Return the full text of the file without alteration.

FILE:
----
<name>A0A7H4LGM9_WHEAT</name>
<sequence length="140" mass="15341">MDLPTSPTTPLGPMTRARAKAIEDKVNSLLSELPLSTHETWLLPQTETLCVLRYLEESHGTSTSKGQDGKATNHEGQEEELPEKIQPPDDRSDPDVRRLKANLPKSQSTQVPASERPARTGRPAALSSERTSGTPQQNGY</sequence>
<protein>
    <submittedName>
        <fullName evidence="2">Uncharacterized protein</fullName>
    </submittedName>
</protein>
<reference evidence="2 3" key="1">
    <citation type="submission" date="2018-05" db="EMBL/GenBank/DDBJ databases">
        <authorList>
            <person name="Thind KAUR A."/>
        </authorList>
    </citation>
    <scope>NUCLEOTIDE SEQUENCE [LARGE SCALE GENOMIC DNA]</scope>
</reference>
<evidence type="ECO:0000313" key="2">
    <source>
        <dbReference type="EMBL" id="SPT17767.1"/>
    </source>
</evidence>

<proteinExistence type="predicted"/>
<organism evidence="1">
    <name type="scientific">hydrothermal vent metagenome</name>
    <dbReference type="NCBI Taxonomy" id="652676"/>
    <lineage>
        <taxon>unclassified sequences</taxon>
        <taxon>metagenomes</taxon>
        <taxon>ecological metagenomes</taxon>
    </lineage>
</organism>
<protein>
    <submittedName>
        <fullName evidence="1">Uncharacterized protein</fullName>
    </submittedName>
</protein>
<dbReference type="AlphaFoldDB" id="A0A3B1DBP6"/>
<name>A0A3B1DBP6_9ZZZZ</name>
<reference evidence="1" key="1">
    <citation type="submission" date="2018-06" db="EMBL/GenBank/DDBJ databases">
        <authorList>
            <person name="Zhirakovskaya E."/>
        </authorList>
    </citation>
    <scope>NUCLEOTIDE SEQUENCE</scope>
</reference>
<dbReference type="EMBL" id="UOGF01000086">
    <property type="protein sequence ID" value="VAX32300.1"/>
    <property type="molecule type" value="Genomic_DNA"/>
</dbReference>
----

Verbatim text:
<name>A0A7H4LGM9_WHEAT</name>
<sequence length="140" mass="15341">MDLPTSPTTPLGPMTRARAKAIEDKVNSLLSELPLSTHETWLLPQTETLCVLRYLEESHGTSTSKGQDGKATNHEGQEEELPEKIQPPDDRSDPDVRRLKANLPKSQSTQVPASERPARTGRPAALSSERTSGTPQQNGY</sequence>
<protein>
    <submittedName>
        <fullName evidence="2">Uncharacterized protein</fullName>
    </submittedName>
</protein>
<reference evidence="2 3" key="1">
    <citation type="submission" date="2018-05" db="EMBL/GenBank/DDBJ databases">
        <authorList>
            <person name="Thind KAUR A."/>
        </authorList>
    </citation>
    <scope>NUCLEOTIDE SEQUENCE [LARGE SCALE GENOMIC DNA]</scope>
</reference>
<evidence type="ECO:0000313" key="2">
    <source>
        <dbReference type="EMBL" id="SPT17767.1"/>
    </source>
</evidence>

<proteinExistence type="predicted"/>
<organism evidence="1">
    <name type="scientific">hydrothermal vent metagenome</name>
    <dbReference type="NCBI Taxonomy" id="652676"/>
    <lineage>
        <taxon>unclassified sequences</taxon>
        <taxon>metagenomes</taxon>
        <taxon>ecological metagenomes</taxon>
    </lineage>
</organism>
<protein>
    <submittedName>
        <fullName evidence="1">Uncharacterized protein</fullName>
    </submittedName>
</protein>
<dbReference type="AlphaFoldDB" id="A0A3B1DBP6"/>
<name>A0A3B1DBP6_9ZZZZ</name>
<reference evidence="1" key="1">
    <citation type="submission" date="2018-06" db="EMBL/GenBank/DDBJ databases">
        <authorList>
            <person name="Zhirakovskaya E."/>
        </authorList>
    </citation>
    <scope>NUCLEOTIDE SEQUENCE</scope>
</reference>
<dbReference type="EMBL" id="UOGF01000086">
    <property type="protein sequence ID" value="VAX32300.1"/>
    <property type="molecule type" value="Genomic_DNA"/>
</dbReference>